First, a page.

Full TGIF Record # 52748
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Web URL(s):http://www.tandfonline.com/doi/abs/10.1080/03601239509372954
    Last checked: 01/29/2018
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Author(s):Yang, X.; Baligar, V. C.; Martens, D. C.; Clark, R. B.
Author Affiliation:Yang, Baligar & Clark: USDA-ARS, Beckley, WV 25802-0867, USA. Yang & Martens: Department of Crop and Soil Environmental Science, Virginia Polytechnic Institute and State University, Blacksburg, VA 24061-0404, USA
Title:Influx, transport, and accumulation of cadmium in plant species grown at different Cd₂₊ activities
Source:Journal of Environmental Science and Health: Part B: Pesticides, Food Contaminants, and Agricultural Wastes. Vol. B30, No. 4, July 1995, p. 569-583.
# of Pages:15
Publishing Information:New York: Marcel Dekker
Keywords:TIC Keywords: Cadmium; Growth rate; Resistance; Soil contamination; Toxicity; Transport (chemical)
Abstract/Contents:"Cadmium (Cd) has no known essential biological function, but it is toxic to plants, animals, and humans. A promising approach to prevent Cd from entering the food chain would be to select and/or create Cd-accumulating plants to remediate contaminated soils or to develop Cd-excluding plants to reduce Cd flow from soils into foods. The present study was undertaken to examine the differences in Cd influx, transport, and accumulation among five plant species in relation to plant tolerance to Cd toxicity. Ryegrass (Lolium perenne L.) had the least reduction in dry matter which may be due to its lowest Cd transport rate (TR) to shoots at all Cd levels among the plant species tested. White-clover (Trifolium repens L.) was the most sensitive species to Cd toxicity, likely because of its highest Cd influx rate (IR) and high TR when plants were grown at low Cd₂₊ activity (≤8 μM). The high tolerance of cabbage (Brassica oleracea var. capitata L.) to moderate Cd toxicity (≤14 μM) appeared to be mainly due to the detoxification of Cd inside plant tissue since it recorded the highest TR and relatively high IR for Cd among the tested species. At Cd₂₊ activities up to 28 μM, the Cd uptake ratios of shoot/root for ryegrass were, on average, about 50-fold and 27-fold lower than that for cabbage and maize (Zea mays L.), respectively. These results showed that Cd could be easily transported into shoots of cabbage and maize, but was mainly confined to roots of ryegrass. We suggest that influx and transport rates, especially transport rate, could be used as plant physiological parameters for screening Cd-excluding genotypes among monocotyledonous plants."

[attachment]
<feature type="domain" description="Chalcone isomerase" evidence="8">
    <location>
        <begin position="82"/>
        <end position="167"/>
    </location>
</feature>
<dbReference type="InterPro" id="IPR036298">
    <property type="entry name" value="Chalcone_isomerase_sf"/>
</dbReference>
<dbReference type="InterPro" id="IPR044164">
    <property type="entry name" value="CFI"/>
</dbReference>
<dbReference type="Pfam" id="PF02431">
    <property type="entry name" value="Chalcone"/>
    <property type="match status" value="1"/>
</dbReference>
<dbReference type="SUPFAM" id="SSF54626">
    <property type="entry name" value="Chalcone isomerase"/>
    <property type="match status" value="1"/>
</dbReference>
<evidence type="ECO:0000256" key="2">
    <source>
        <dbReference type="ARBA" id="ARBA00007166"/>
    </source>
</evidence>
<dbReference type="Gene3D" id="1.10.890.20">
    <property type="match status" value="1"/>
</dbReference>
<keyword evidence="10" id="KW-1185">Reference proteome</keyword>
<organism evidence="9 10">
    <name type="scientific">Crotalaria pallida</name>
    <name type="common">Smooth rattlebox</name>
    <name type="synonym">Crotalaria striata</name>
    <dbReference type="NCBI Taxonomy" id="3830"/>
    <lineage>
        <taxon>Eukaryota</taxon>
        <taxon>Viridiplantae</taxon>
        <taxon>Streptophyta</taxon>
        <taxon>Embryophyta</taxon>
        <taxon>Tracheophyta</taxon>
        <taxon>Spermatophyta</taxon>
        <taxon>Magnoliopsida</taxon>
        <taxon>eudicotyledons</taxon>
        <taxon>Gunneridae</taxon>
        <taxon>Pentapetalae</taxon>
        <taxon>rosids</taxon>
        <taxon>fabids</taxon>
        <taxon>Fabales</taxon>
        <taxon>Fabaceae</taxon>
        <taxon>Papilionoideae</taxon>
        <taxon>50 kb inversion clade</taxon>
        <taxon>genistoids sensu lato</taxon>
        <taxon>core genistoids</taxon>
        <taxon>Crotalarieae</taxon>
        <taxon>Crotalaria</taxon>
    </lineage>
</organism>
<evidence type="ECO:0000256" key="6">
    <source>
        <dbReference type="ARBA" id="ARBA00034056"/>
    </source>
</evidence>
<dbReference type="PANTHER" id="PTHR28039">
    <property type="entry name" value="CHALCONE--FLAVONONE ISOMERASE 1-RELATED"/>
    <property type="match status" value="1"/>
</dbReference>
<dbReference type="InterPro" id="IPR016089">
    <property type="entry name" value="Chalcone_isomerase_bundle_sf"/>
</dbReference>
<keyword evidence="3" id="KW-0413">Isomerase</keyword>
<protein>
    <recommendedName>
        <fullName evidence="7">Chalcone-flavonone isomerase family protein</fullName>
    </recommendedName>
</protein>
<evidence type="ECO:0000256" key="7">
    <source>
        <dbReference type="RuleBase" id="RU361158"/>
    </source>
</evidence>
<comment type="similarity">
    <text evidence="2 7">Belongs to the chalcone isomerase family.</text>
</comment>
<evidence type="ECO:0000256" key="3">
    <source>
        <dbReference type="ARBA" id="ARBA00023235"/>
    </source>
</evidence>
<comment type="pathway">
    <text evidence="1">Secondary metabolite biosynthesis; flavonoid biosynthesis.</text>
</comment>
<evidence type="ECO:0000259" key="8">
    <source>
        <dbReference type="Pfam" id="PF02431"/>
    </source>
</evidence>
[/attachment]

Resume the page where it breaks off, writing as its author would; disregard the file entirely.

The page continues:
ASA/CSSA/SSSA Citation (Crop Science-Like - may be incomplete):
Yang, X., V. C. Baligar, D. C. Martens, and R. B. Clark. 1995. Influx, transport, and accumulation of cadmium in plant species grown at different Cd₂₊ activities. J. Environ. Sci. Health. B30(4):p. 569-583.
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    Last checked: 01/29/2018
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MSU catalog number: QH 545 .P4 J6
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